While Tokyo, Kanagawa and a few other densely populated cities in Japan have declared a state of emergency until the 7th of March, life goes on as usual in all the other prefectures. And so, on a long weekend in February, we decided to track out to one of Japan’s most famous ski resort towns: Hakuba in Nagano. This ski resort is probably well-known amongst foreign residents in Japan, thanks to its huge variety of slopes, but also its large population of Australians and other expats who are drawn to Nagano’s mountains.
First impressions on Hakuba & its locals
Seeking comfort and warmth in Hakuba, we booked a room in a lodge in the woods within walking distance of Hakuba’s town center. It was a pleasant surprise to find out that Hakuba’s buildings are well insulated, have double glazing, proper heating and fireplaces! Having air con as our sole form of winter heating in Yokohama, it felt good to experience proper indoor heating again, similar to what we grew up with in Europe.
We were also surprised that wherever we went, we were greeted by mostly Australians and also other Western expats who live in Hakuba. Lots of them actually told us that they spend half the year in Japan to make the most of the snow season, and half the year in Australia to spend time on the beach surfing. We really loved the locals’ laidback attitudes and friendliness. As we had a Western style lunch and fancy cocktails in a speakeasy, it reminded us of our life in Shanghai, where most restaurants and bars catered to expats and offered an authentic experience food, design and service wise.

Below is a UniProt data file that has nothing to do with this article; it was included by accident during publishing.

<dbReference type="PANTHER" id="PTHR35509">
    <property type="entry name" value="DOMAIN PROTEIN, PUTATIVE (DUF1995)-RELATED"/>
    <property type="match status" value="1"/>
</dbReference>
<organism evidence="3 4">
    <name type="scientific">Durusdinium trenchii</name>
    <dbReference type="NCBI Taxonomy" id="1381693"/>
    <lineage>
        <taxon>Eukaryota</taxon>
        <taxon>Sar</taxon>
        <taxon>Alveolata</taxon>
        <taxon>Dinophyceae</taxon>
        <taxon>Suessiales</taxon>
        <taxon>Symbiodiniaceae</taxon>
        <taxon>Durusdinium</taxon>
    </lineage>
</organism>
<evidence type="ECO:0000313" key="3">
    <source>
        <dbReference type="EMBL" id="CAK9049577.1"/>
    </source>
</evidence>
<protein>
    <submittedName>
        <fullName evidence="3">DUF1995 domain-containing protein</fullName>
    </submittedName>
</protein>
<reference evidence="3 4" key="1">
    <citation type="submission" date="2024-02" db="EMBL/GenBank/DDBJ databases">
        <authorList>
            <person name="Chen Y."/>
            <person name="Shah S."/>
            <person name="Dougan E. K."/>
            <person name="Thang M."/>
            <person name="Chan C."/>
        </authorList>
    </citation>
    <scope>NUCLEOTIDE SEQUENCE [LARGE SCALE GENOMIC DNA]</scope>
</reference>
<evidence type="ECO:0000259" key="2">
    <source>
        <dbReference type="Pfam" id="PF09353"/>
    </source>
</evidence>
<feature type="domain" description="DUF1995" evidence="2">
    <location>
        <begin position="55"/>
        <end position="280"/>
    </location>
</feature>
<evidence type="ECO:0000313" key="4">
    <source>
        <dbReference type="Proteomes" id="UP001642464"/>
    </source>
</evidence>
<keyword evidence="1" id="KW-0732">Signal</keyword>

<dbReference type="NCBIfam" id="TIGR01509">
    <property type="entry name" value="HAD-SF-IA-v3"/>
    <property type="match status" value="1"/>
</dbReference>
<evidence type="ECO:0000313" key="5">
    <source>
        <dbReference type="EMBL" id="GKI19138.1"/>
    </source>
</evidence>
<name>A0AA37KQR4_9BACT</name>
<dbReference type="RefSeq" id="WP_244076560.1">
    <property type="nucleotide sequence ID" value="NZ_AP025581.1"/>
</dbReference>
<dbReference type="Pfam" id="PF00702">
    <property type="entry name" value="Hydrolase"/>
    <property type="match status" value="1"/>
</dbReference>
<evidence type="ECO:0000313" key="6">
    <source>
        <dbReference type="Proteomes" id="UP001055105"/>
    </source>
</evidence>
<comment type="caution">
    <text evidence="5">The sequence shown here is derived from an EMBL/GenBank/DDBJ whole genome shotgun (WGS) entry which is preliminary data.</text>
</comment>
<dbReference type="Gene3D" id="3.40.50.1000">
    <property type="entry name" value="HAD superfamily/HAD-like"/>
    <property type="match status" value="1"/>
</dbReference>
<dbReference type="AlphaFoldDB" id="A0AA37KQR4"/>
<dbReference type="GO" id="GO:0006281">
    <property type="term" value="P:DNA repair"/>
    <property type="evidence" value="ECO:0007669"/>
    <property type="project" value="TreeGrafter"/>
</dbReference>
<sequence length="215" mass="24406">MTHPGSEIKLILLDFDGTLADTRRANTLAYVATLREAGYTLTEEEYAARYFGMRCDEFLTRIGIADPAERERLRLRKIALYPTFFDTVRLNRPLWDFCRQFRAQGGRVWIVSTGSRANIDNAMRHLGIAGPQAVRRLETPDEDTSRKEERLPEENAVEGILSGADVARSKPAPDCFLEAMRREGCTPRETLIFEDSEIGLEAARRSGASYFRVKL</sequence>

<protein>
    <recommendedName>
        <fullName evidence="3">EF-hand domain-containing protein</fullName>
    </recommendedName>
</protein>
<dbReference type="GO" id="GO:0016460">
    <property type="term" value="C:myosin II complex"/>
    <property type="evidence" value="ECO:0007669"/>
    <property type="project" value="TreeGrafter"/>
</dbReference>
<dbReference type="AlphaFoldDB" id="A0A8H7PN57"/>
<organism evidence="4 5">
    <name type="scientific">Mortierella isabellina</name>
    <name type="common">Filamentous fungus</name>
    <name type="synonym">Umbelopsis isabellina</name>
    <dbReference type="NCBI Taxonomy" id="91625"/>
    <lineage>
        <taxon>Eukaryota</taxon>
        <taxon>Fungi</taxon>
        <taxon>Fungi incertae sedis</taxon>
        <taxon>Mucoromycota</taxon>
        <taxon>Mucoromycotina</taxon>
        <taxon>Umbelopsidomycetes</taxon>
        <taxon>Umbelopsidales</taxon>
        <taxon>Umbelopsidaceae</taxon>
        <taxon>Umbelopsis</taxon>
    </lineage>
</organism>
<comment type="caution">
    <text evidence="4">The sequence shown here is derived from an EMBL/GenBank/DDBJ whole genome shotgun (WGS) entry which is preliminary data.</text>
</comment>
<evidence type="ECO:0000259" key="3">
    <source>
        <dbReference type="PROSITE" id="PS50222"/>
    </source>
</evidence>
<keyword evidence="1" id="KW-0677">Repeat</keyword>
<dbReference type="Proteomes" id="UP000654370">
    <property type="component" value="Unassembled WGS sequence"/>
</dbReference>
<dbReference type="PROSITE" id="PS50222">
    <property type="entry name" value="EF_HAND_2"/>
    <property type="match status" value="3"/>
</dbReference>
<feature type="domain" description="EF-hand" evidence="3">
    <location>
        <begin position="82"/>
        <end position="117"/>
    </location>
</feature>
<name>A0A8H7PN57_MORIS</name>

Snowboarding in Hakuba
Should we take up skiing or snowboarding? This question was in our heads for a good week, before we were able to make up our minds. As J. has skiied before as a teenager, we were both new to snowboarding and most of our friends were into it; we decided to go with the latter. I’ve been fascinated by skateboarding for as long as I could think, but never got a chance to try it out, so I couldn’t wait to try out snowboarding. After a bit of research and our friends’ recommendations, we decided to go with ‘Hakuba Snow Sports School‘ situated at Iimori Goryu ski resort. Even though Happo One is the biggest and probably most famous ski resort in Hakuba, it’s not as beginner’s friendly as Iimori Goryu which is also just a 15 minute bus ride away. Upon the snow school’s recommendation, we rented all our snowboarding gear from Rhythm rentals and then hopped on the free shuttle bus to Goryu. Rhythm just blew my mind in terms of efficiency, friendliness and again being served by Australians and Japanese who were fluent in English and extremely open minded. The only thing you need to watch out for if it’s your first time skiing or snowboarding and you are looking at renting all your gear, is that most places don’t rent goggles and insulated gloves, so make sure you buy them beforehand, as otherwise it’s getting pricey!